Cannon Place no place for high-rise, neighbors say


Dozens of residents showed up on Monday to express their distaste over a proposal to build a 93-unit apartment building at 3469 Cannon Place.

After last month’s no-show at Community Board 8’s Land Use Committee meeting, engineers representing Jackson Development Group presented a proposal for the building at 3469 Cannon Place at Monday’s meeting.

The proposal for a 96,000-square-foot mixed-income apartment building on the same 30,000-square-foot site Urban Pathways once planned to build a homeless shelter was met with concerns about traffic safety and congestion, that the building would change the character of the neighborhood and that construction would be costly and dangerous. 

Long Island-based Jackson Development Group plans to construct a building with a mix of affordable and market-rate apartments on a site comprising two lots, one of which Jackson Development has owned for years and another it purchased two weeks ago.

Members of the Fort Independence Park Neighborhood Association came to the meeting with a stack of handouts expressing 10 reasons they oppose the development as well as an engineer’s report addressing the fragility of the retaining wall that supports Cannon Place. 

The study, conducted by Grigg and Davis Engineers, P.C., reports that the amount of rock excavation needed for the development project would result in a “very high” probability of damage to adjacent properties on Cannon.

A representative for MJM Construction, which is working for Jackson Development on the project, said the company would not touch the retaining wall and that concerns about rock blasting were unfounded because the rock would be split instead.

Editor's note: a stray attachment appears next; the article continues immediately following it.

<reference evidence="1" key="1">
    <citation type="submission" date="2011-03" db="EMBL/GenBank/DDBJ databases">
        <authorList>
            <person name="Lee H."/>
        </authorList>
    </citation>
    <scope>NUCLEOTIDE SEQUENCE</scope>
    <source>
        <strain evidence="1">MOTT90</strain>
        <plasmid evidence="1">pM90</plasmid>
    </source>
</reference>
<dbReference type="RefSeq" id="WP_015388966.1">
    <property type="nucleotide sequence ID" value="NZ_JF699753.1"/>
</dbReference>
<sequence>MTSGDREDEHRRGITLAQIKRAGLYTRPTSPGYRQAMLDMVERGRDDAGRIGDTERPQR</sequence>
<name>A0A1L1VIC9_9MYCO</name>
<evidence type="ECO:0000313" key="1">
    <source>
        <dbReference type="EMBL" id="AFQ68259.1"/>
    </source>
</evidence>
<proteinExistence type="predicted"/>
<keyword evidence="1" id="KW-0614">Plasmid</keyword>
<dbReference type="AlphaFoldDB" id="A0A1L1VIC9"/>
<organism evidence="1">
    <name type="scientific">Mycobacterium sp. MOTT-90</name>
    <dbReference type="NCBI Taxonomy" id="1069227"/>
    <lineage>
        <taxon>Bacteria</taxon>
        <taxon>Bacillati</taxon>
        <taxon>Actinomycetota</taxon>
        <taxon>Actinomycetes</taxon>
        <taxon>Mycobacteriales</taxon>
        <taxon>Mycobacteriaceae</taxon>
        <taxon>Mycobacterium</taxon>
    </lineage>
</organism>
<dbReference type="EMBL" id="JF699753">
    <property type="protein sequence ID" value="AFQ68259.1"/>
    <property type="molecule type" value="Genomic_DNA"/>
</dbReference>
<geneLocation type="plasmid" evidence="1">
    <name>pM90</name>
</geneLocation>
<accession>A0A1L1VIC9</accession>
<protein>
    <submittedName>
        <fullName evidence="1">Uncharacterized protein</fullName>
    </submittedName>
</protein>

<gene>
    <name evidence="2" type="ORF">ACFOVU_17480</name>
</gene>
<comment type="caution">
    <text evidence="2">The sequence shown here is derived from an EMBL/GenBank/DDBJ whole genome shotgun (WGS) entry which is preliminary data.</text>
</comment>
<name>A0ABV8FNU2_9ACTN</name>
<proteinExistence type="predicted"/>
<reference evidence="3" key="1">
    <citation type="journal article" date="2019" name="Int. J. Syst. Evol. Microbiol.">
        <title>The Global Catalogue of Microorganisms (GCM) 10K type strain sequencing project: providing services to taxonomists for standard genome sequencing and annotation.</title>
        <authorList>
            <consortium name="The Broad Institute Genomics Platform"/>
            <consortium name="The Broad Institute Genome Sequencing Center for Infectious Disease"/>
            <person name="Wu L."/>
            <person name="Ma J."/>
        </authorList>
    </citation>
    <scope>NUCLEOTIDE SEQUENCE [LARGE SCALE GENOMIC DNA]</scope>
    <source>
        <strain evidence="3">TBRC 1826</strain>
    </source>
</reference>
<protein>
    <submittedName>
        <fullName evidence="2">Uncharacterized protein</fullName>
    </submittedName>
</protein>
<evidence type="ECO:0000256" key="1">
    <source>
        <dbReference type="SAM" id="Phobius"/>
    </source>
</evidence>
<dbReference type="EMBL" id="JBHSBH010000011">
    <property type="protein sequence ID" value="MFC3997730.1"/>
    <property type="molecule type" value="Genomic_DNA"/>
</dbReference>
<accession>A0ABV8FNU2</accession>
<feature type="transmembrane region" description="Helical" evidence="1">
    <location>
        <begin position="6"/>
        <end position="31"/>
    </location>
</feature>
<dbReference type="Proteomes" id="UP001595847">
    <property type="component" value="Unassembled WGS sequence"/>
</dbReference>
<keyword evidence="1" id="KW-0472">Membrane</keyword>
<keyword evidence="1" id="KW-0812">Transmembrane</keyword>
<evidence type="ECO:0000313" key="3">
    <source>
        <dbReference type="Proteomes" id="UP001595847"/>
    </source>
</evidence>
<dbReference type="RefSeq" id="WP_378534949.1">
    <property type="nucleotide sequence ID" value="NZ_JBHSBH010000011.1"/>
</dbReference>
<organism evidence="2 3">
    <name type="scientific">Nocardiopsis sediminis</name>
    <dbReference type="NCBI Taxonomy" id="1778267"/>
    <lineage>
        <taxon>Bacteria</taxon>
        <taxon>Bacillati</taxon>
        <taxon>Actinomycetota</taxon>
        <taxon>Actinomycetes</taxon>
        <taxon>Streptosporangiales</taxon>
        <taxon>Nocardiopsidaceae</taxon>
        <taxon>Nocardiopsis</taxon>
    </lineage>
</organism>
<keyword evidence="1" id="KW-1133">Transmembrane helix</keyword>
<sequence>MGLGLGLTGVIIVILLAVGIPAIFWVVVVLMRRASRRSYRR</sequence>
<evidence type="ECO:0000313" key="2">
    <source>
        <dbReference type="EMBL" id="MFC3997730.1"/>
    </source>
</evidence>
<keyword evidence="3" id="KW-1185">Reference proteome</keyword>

But residents still contended that building on the site would constitute a misuse of public funds because it is difficult and, thus, expensive, to develop. 

Jackson Development said it is considering 60 percent market-rate and 40 percent affordable apartments, which would make it eligible for financing through municipal bonds. 

Detractors at the meeting also expressed concerns that the building would be too large for a narrow, quiet street on which no large building stands. They said it would block sunlight and create a claustrophobic feeling in the neighborhood. 

Since it sits on a hill, the proposed building would rise six or seven stories above Cannon Place and 11 stories above Ft. Independence Street. Ron Schulman of Jackson Development, however, assured residents that, “As architects, we’re very sensitive to scale, character of the building, as it fits in a neighborhood.”

The plan includes a multi-level parking garage with 120 parking spaces and an entrance on Cannon Place.

Residents who live nearby said they feared congestion would affect ambulances coming and going from the Kingsbridge Heights Rehabilitation Center and that a parking facility entrance on Cannon Place would cause congestion and safety risks.

The Urban Pathways plan to build on the same site was scrapped in 2010 amid outrage from residents and some local politicians. The building currently being proposed for the hill between Cannon Place and Ft. Independence Street would be completed by September 2013, according to the developer’s plan.

Charles Moerdler, chairman of CB 8’s Land Use Committee, invited Jackson to come before that body again on Monday, May 2, with a revised plan that addresses the community’s concerns.